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'Mr. Right' Review: How Bad Does a Movie Have to Be to Make You Actively Dislike Sam Rockwell & Anna Kendrick? This Bad

By Vivian Kane | Film | April 15, 2016 |

By Vivian Kane | Film | April 15, 2016 |

There are some movies that, no matter how bad they are, we excuse everything (or at least WAY more than we should) because of the cast. Mr. Right, which stars bonafide treasures Sam Rockwell and Anna Kendrick, should be one of these movies. We should be able to look past pretty much anything to watch these two, right? And boy, do they try to get us to. They know what we want here. Sam Rockwell dances in the first three minutes, and continues to do so multiple times throughout the movie. He even has a whole bunch of dance-fights, complete with dodging knives through splits. And Anna Kendrick has her quirk/sailor-mouth/good hair game turned up to 11. So what could make THAT movie unwatchable? The fact that it literally has nothing else going for it. Worse, it’s constantly, actively working against itself and that one thing it has going for it.

Mr. Right is reminiscent of some truly great movies. In it, Sam Rockwell plays— well, actually it’s like a thing that we don’t know his name for a while, so I’ll just call him Sam Rockwell. Which seems fine because so much of the movie seemed to have the thought process of “What should we, as writer (Max Fucking Landis) and director (Paco Cabezas) do with this character/moment/entire runtime? I don’t know let’s cast Sam Rockwell, have him be charming and shifty and call it a day.” Anyway, Sam Rockwell is a hitman who gets a sudden moral compass, leading him to Dexter out anyone who tries to hire him to kill someone. He sees Anna Kendrick in a drugstore and immediately falls in love, somehow manages to make her risk getting “serial killed” by a weird stranger, and start hanging out with him. Kendrick, for her part, plays Martha, the most manic of pixies who also is totally uptight, I guess, because they keep telling us she is. She expresses herself through t-shirts and is actively trying to make some bad choices following a breakup. Again, there are a lot of things I’m willing to overlook for these two. Their unacknowledged 17-year age difference? Fine. The lack of anything but chemistry? Sure. But this script and uneven, lazy directing style takes two actors we love, pours a thick layer of sugary quirk on top, and won’t stop insisting on force-feeding for the whole 90 minutes. I love Anna Kendrick, I really do. But I’ve never seen her do such a by-the-numbers impression of a character before. Her entire performance felt like someone told her to do her best imitation of Natalie Portman in Garden State, not realizing that this wasn’t a bad SNL sketch about an overly-enthused, too-pretty-to-be-sad, non-functioning, no-filter adult woman. Just look at this poster:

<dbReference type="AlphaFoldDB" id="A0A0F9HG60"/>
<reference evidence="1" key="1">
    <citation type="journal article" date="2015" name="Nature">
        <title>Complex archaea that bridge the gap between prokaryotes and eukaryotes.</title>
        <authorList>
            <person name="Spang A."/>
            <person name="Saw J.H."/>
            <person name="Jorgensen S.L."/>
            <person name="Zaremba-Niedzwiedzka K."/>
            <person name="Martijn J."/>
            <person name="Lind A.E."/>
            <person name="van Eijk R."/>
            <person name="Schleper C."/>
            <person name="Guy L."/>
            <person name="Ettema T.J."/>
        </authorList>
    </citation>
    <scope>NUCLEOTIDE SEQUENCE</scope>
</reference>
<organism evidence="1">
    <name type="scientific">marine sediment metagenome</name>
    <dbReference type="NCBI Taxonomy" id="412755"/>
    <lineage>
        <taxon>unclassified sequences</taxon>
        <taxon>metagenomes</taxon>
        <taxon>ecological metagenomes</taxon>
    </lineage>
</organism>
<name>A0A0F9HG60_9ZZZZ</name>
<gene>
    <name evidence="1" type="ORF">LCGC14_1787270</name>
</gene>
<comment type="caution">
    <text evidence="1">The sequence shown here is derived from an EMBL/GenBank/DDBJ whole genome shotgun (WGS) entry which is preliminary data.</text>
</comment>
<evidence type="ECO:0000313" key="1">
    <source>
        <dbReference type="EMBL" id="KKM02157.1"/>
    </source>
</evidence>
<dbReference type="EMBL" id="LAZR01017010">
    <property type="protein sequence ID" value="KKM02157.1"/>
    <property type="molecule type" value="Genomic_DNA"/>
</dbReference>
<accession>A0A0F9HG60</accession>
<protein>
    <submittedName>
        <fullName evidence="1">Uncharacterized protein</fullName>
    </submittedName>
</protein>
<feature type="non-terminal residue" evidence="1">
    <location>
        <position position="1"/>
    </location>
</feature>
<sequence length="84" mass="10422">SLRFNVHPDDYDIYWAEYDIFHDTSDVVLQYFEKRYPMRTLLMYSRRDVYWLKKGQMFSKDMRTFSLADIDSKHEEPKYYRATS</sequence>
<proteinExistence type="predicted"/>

He has a clown nose! She has cat ears! What’s not to love? LOVE IT OR ELSE! = The entire movie.

So we have Rockwell on the run, trying to bond with Martha, while also avoiding the rival hitman who’s trying to kill him (Tim Roth). Does that sound like Grosse Pointe Blank? You bet it does. That’s one of those great movies it’s reminiscent of. (True Romance also comes to mind.) In fact, the best thing I can say about Mr. Right (besides maybe the fight-dancing) is that it made me want to watch Grosse Pointe Blank, which I then did. Immediately. So thank you, terrible movie, for reminding me about a great movie that exists.

I suppose there was also a nice bit of introspection that came with this film, since all the movies this reminded me of were ones I was obsessed with in high school. So I did spend a lot of the movie wondering if I would have liked it as a teenager. Turns out, nope. This movie may be derivative of some ’90s favorites, and it may have current cast members we love, but none of that adds up to anything worth watching.

Mr. Right is currently on VOD. Please don’t bring this garbage into your home.